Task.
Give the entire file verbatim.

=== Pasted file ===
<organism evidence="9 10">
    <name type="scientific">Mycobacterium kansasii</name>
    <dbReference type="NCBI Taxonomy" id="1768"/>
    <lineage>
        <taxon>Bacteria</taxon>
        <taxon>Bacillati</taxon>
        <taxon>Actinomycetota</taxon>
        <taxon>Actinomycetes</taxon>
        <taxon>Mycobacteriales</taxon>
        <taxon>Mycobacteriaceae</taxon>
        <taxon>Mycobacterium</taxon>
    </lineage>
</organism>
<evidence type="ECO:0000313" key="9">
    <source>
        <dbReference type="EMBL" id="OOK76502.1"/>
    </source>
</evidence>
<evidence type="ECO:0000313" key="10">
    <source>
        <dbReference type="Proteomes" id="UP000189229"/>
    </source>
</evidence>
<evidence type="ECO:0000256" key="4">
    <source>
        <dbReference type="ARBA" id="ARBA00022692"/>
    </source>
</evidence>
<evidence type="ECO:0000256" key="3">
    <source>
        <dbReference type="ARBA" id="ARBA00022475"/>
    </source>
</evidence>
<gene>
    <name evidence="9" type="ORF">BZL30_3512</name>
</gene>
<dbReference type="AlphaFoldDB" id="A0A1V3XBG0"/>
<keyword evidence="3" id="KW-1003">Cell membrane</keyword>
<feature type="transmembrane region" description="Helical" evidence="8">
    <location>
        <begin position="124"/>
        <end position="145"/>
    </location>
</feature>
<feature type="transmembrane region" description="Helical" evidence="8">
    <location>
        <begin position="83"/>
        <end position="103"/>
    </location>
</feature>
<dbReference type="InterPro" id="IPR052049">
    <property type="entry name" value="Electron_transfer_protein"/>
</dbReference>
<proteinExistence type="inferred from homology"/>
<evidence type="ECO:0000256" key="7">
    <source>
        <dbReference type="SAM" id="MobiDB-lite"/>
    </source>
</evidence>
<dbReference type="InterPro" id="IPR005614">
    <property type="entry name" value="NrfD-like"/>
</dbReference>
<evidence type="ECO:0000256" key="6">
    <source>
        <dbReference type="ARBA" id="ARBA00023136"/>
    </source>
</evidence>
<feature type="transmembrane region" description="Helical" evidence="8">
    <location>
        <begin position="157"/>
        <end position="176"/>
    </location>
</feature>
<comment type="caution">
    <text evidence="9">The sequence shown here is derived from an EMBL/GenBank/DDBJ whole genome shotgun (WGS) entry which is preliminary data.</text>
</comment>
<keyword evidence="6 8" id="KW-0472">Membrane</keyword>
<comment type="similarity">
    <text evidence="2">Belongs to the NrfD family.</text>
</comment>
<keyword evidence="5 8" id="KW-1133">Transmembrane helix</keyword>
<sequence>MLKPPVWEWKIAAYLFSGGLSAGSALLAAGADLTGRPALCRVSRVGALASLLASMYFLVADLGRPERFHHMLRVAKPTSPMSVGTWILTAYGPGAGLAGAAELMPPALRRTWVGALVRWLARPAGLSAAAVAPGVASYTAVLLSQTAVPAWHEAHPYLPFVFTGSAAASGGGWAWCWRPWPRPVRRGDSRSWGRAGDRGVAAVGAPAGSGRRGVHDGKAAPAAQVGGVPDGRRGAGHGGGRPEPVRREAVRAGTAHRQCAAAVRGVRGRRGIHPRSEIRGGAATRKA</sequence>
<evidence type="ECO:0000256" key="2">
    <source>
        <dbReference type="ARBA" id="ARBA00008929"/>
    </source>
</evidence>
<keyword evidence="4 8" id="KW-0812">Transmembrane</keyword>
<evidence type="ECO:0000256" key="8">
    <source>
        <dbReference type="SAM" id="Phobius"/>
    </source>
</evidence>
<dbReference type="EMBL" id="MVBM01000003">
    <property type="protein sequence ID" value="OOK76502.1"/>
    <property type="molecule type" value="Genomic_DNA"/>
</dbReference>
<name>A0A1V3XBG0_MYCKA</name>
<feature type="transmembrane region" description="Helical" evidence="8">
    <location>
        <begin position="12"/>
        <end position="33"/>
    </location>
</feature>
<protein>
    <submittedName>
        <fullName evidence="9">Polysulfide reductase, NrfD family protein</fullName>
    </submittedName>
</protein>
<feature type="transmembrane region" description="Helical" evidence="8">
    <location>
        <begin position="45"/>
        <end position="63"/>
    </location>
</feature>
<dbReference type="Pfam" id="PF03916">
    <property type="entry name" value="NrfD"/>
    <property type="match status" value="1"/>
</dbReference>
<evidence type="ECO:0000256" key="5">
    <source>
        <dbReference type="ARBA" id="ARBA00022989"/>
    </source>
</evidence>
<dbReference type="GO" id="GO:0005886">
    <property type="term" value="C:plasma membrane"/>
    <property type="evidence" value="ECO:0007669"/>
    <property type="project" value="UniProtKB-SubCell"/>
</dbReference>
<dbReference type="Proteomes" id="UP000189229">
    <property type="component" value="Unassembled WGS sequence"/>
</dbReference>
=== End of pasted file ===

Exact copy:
<organism evidence="9 10">
    <name type="scientific">Mycobacterium kansasii</name>
    <dbReference type="NCBI Taxonomy" id="1768"/>
    <lineage>
        <taxon>Bacteria</taxon>
        <taxon>Bacillati</taxon>
        <taxon>Actinomycetota</taxon>
        <taxon>Actinomycetes</taxon>
        <taxon>Mycobacteriales</taxon>
        <taxon>Mycobacteriaceae</taxon>
        <taxon>Mycobacterium</taxon>
    </lineage>
</organism>
<evidence type="ECO:0000313" key="9">
    <source>
        <dbReference type="EMBL" id="OOK76502.1"/>
    </source>
</evidence>
<evidence type="ECO:0000313" key="10">
    <source>
        <dbReference type="Proteomes" id="UP000189229"/>
    </source>
</evidence>
<evidence type="ECO:0000256" key="4">
    <source>
        <dbReference type="ARBA" id="ARBA00022692"/>
    </source>
</evidence>
<evidence type="ECO:0000256" key="3">
    <source>
        <dbReference type="ARBA" id="ARBA00022475"/>
    </source>
</evidence>
<gene>
    <name evidence="9" type="ORF">BZL30_3512</name>
</gene>
<dbReference type="AlphaFoldDB" id="A0A1V3XBG0"/>
<keyword evidence="3" id="KW-1003">Cell membrane</keyword>
<feature type="transmembrane region" description="Helical" evidence="8">
    <location>
        <begin position="124"/>
        <end position="145"/>
    </location>
</feature>
<feature type="transmembrane region" description="Helical" evidence="8">
    <location>
        <begin position="83"/>
        <end position="103"/>
    </location>
</feature>
<dbReference type="InterPro" id="IPR052049">
    <property type="entry name" value="Electron_transfer_protein"/>
</dbReference>
<proteinExistence type="inferred from homology"/>
<evidence type="ECO:0000256" key="7">
    <source>
        <dbReference type="SAM" id="MobiDB-lite"/>
    </source>
</evidence>
<dbReference type="InterPro" id="IPR005614">
    <property type="entry name" value="NrfD-like"/>
</dbReference>
<evidence type="ECO:0000256" key="6">
    <source>
        <dbReference type="ARBA" id="ARBA00023136"/>
    </source>
</evidence>
<feature type="transmembrane region" description="Helical" evidence="8">
    <location>
        <begin position="157"/>
        <end position="176"/>
    </location>
</feature>
<comment type="caution">
    <text evidence="9">The sequence shown here is derived from an EMBL/GenBank/DDBJ whole genome shotgun (WGS) entry which is preliminary data.</text>
</comment>
<keyword evidence="6 8" id="KW-0472">Membrane</keyword>
<comment type="similarity">
    <text evidence="2">Belongs to the NrfD family.</text>
</comment>
<keyword evidence="5 8" id="KW-1133">Transmembrane helix</keyword>
<sequence>MLKPPVWEWKIAAYLFSGGLSAGSALLAAGADLTGRPALCRVSRVGALASLLASMYFLVADLGRPERFHHMLRVAKPTSPMSVGTWILTAYGPGAGLAGAAELMPPALRRTWVGALVRWLARPAGLSAAAVAPGVASYTAVLLSQTAVPAWHEAHPYLPFVFTGSAAASGGGWAWCWRPWPRPVRRGDSRSWGRAGDRGVAAVGAPAGSGRRGVHDGKAAPAAQVGGVPDGRRGAGHGGGRPEPVRREAVRAGTAHRQCAAAVRGVRGRRGIHPRSEIRGGAATRKA</sequence>
<evidence type="ECO:0000256" key="2">
    <source>
        <dbReference type="ARBA" id="ARBA00008929"/>
    </source>
</evidence>
<keyword evidence="4 8" id="KW-0812">Transmembrane</keyword>
<evidence type="ECO:0000256" key="8">
    <source>
        <dbReference type="SAM" id="Phobius"/>
    </source>
</evidence>
<dbReference type="EMBL" id="MVBM01000003">
    <property type="protein sequence ID" value="OOK76502.1"/>
    <property type="molecule type" value="Genomic_DNA"/>
</dbReference>
<name>A0A1V3XBG0_MYCKA</name>
<feature type="transmembrane region" description="Helical" evidence="8">
    <location>
        <begin position="12"/>
        <end position="33"/>
    </location>
</feature>
<protein>
    <submittedName>
        <fullName evidence="9">Polysulfide reductase, NrfD family protein</fullName>
    </submittedName>
</protein>
<feature type="transmembrane region" description="Helical" evidence="8">
    <location>
        <begin position="45"/>
        <end position="63"/>
    </location>
</feature>
<dbReference type="Pfam" id="PF03916">
    <property type="entry name" value="NrfD"/>
    <property type="match status" value="1"/>
</dbReference>
<evidence type="ECO:0000256" key="5">
    <source>
        <dbReference type="ARBA" id="ARBA00022989"/>
    </source>
</evidence>
<dbReference type="GO" id="GO:0005886">
    <property type="term" value="C:plasma membrane"/>
    <property type="evidence" value="ECO:0007669"/>
    <property type="project" value="UniProtKB-SubCell"/>
</dbReference>
<dbReference type="Proteomes" id="UP000189229">
    <property type="component" value="Unassembled WGS sequence"/>
</dbReference>